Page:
Looking forward to ASPERA-2 Print E-mail

ImageAn interview with Antonio Ferrer, professor at the University of Valencia and leader of the workpackage for outreach & electronic tools within ASPERA-2.

 
 
 
ASPERA is about to enter phase 2. What does this mean in terms of communication?
 
For ASPERA-2 we want to maintain and improve the status of the ASPERA website. We want to develop new content. In order to do that, we want to set up an outreach network of communicators. We will try to find in the different countries people that are able to create new materials that we can use.
 
 
Are you looking for professional journalists or for scientists?

Both! We don’t want to have only physicist profiles. We want to have communicators in a large sense. That could be scientists or journalists and teachers. We will be happy to have professionals of communication, as well as scientific experts.


What about the communication inside the network?

We have another very important objective, that is more technical. It depends more on the European agencies. We would like to create an inventory of all the electronically available project information and tools in the respective national agencies. Ideally we could interface them and provide in some way help for decision-making processes related to the common calls and procedures that we set up in the ASPERA framework. This is a very ambitious project.

 
How do you feel about the continuation of ASPERA?

ASPERA-1 has been a real success. The title for ASPERA-2 exactly describes what we need to do now: Deepening, enlarging and widening of the network. The scientists have collaborated in an excellent way in ASPERA-1. We have co-operated very positively with all the agencies. We had very nice national meetings where all the people have felt their common interest. But we can do even better!
Antonio Ferrer

Is it important to communicate astroparticle physics to the general public?

Absolutely! In the recent years, I have dedicated part of my time to dissemination of  science. I was responsible of the particle physics committee in Spain, the funding agency of particle physics and astroparticle physics in Spain. At that time I realised that communicating and disseminating science is one of the necessary activities of our work. We have not only to teach to students, but we need and we want to explain to the large public why we are doing this research and what we are looking for. We have to tell them the properties of the universe in which we live, how the Universe develops and what the particles that are coming from the universe are telling us. I think it is absolutely mandatory that we explain clearly to the general public, not only the students, what the objective is for astroparticle physics. In October 2009, with the «European week of astroparticle physics» we are organizing, for the first time the whole astroparticle physics community to meet the general public with events happening all over Europe.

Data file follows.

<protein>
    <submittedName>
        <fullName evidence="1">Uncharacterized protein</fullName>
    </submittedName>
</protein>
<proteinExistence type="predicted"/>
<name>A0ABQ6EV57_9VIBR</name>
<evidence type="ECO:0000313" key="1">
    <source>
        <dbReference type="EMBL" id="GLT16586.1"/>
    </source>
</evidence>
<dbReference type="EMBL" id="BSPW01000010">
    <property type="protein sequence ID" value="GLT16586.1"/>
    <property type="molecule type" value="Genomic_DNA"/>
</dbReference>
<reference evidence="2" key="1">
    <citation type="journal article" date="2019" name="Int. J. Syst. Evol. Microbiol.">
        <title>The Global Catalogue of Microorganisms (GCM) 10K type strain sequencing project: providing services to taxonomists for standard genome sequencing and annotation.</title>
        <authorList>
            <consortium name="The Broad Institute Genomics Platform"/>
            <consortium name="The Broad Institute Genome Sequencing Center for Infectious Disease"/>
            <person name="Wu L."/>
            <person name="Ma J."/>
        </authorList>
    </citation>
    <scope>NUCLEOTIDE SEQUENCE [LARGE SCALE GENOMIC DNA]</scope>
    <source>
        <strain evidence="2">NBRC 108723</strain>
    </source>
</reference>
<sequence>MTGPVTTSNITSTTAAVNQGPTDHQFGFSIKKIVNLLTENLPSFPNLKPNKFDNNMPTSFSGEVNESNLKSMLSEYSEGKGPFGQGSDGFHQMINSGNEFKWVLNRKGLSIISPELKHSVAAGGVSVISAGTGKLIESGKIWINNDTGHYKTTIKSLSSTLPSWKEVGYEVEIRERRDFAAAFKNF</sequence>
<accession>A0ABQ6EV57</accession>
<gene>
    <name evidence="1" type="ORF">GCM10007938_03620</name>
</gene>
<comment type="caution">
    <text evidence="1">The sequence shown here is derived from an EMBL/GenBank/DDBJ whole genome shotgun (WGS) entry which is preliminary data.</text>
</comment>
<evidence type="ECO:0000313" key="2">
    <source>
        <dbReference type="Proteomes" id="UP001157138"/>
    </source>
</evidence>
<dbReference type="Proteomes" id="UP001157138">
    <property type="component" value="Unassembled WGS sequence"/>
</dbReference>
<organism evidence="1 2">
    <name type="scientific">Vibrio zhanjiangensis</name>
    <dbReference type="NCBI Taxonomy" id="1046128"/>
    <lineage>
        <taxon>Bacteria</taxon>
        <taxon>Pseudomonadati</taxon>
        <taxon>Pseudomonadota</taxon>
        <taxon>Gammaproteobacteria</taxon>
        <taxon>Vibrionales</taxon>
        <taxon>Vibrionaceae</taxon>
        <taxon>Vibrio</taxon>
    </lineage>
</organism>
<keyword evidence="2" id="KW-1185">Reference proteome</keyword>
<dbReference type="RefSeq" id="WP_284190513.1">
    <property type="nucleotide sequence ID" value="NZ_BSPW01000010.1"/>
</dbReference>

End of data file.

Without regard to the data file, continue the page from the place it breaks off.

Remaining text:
If a student asks you why to follow a career in astroparticle physics, what do you answer?

I would say that there are many missing pieces in our knowledge of the Universe – and that we need the help of future students. Of course, we know a lot, we have nice theories. We have discovered lots of things concerning neutrinos, cosmic rays, we are studying the life-time of the proton, gravitational waves and so on. But it is very difficult to tell to the people that we only know 3% of the Universe in which we live. This is really a very interesting puzzle to be solved by future students. I would ask him or her: Could you please come and help us in order to find those pieces that are still missing in the general knowledge of the Universe?


Good job. I am sure, he or she will apply immediately!

[Laughs] I would be very happy, yes.
 

 Submitted by Dirk Lorenzen

>> European week of astroparticle physics:  http://europeanweek.astroparticle.org


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